Now with all good things, there will be a few downsides. One is that the anchorage is not that good, one option is to take a berth at the marina but is really expensive and they don't have any room, the pile moorings which would be okay but they don't have any available either, there are lots of local boats on mooring balls near the marina entrance and with the way the currents are here it is very difficult to try to anchor among them. So we ended up anchoring by the channel and it would have been fine except for the plethora of tour boats going in and out all day taking divers and snorkellers out to the reef creating waves and wake to keep us on our toes and all the dishes put away. Plus it is a long, wet ride in the dingy to get to shore.

The second thing is that there are crocs here!!! We found a sign by the boardwalk warning us to stay away from the water. I always check up and down before we get in the dingy.

A few weeks before we arrived, a small croc made its way up the sewer system and ended up on the main road in town! Here is a youtube video of it being captured by city workers:

Skyrail, Scenic Rail and Kuranda Village

One of the popular touristy things to do in Cairns is to spend a day taking the Kuranda Scenic Rail to the town of Kuranda, tour around Kuranda for the day then take the Skyrail Rainforest Cableway over the top of the rainforest and back down stopping at two different stations to walk around the rainforest. (Ryan is holding the map of the train track/route).

The Kuranda Scenic Rail is touted at one of the world's most scenic rail routes and it was very impressive learning about how the railine was made starting in 1886, how so many men died with Bubonic Plague, snake bites, malaria, accidents and other tropical diseases while building the rail line. They had other setbacks as well like in 1911 two cyclones striked the district within the space of one month. Over 22 kilometres of Cairns Range Railway track was severely damaged by the accompanying downpour and caused Tunnel No.10 to totally collapse. It took over 800 men, 4 ballast trains and 10 weeks to complete the repairs.

We went through 15 tunnels in total (all the tunnels were hand carved-how did they blast through this rock to make these?),the longest tunnel is Tunnel No.15 at 490 metres, it has three curves and eleven safety culverts to prevent anyone being trapped by an oncoming train. During construction this tunnel collapsed and seven lives were lost. The train did an ascent up to Stoney Creek Falls, a 265 metre drop, the Barron Gorge Hydro-Electricity Power Station, and scenic views of the towns below. There was one 180 degree bend, a 5 chain (100m) radius curve that was neat too.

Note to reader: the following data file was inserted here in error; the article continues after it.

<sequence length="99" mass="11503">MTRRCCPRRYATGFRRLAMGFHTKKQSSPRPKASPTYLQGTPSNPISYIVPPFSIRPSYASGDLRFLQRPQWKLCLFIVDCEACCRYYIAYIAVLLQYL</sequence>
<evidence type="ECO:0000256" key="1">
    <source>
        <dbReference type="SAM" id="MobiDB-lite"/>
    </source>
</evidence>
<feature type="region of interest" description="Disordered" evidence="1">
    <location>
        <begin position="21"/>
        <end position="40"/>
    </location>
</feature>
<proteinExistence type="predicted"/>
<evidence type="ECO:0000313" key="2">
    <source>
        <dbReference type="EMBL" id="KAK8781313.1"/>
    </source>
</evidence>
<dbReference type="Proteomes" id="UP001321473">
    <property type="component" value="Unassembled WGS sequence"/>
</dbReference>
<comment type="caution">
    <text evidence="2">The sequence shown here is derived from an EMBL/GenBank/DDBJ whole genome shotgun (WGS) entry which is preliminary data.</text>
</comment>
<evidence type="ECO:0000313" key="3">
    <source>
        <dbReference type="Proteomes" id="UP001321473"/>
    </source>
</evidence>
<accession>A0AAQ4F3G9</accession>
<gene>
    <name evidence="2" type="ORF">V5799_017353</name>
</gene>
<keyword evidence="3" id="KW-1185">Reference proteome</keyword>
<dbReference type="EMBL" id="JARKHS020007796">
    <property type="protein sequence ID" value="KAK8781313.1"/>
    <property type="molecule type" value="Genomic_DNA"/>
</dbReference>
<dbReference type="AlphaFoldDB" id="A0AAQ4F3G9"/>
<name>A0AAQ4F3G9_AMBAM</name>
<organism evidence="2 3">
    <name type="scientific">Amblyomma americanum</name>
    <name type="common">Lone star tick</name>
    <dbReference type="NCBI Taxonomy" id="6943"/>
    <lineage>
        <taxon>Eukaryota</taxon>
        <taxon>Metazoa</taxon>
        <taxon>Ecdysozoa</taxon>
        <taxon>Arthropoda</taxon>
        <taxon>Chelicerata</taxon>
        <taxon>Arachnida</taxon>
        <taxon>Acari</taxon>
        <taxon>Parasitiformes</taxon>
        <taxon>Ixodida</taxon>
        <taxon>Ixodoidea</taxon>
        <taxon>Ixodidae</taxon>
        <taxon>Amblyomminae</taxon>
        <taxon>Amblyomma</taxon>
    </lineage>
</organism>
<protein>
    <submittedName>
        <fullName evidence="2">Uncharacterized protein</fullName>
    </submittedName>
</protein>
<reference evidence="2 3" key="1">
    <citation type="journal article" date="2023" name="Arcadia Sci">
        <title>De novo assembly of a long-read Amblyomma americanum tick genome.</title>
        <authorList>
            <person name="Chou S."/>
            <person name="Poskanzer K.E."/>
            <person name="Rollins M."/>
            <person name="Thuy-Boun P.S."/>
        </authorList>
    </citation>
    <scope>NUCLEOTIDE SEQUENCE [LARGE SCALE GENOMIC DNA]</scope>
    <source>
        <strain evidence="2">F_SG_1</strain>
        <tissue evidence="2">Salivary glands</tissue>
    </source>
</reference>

In Kuranda, we visited the Koala Gardens and got our first peak at these bears. We also got to feed the wallabies, see a wombat, some crocodiles and pythons that seemed to be out of his cage and sitting on top of a box overhead of the exit!!! We also saw the venomous Red-bellied Black Snake.

We found some souvenir boomerangs. Will these really come back? I guess we will find out. (See September-page 2 for results of the boomerang throwing session). Below is a picture of the kids with the aboriginal artist who painted the boomerangs. To the kids delight there were three different homemade candy shops, where they are making the candy right in front of you. We indulged in a little bit of sampling.

Then we took the Skyrail Rainforest Cableway, a 7.5 kilometre cableway, just above the rainforest canopy in the Barron Gorge National Park. The Barron Gorge National Park is part of the Wet Tropics World Heritage area.

There are two stops where you can get off the cableway and walk around the rainforest. I really wanted to find a Southern Cassoway bird but alas we didn't see one. The Southern Cassowary stands two metres tall and weighs 85 kilograms, it is a flightless bird and it is not suppose to be very friendly so maybe it was best that we didn't come across one! We finished off the day at $5.00 pizza night and 2 for 1 beers at Bella Vistas.

Here two pics of the Southern Cassowary bird: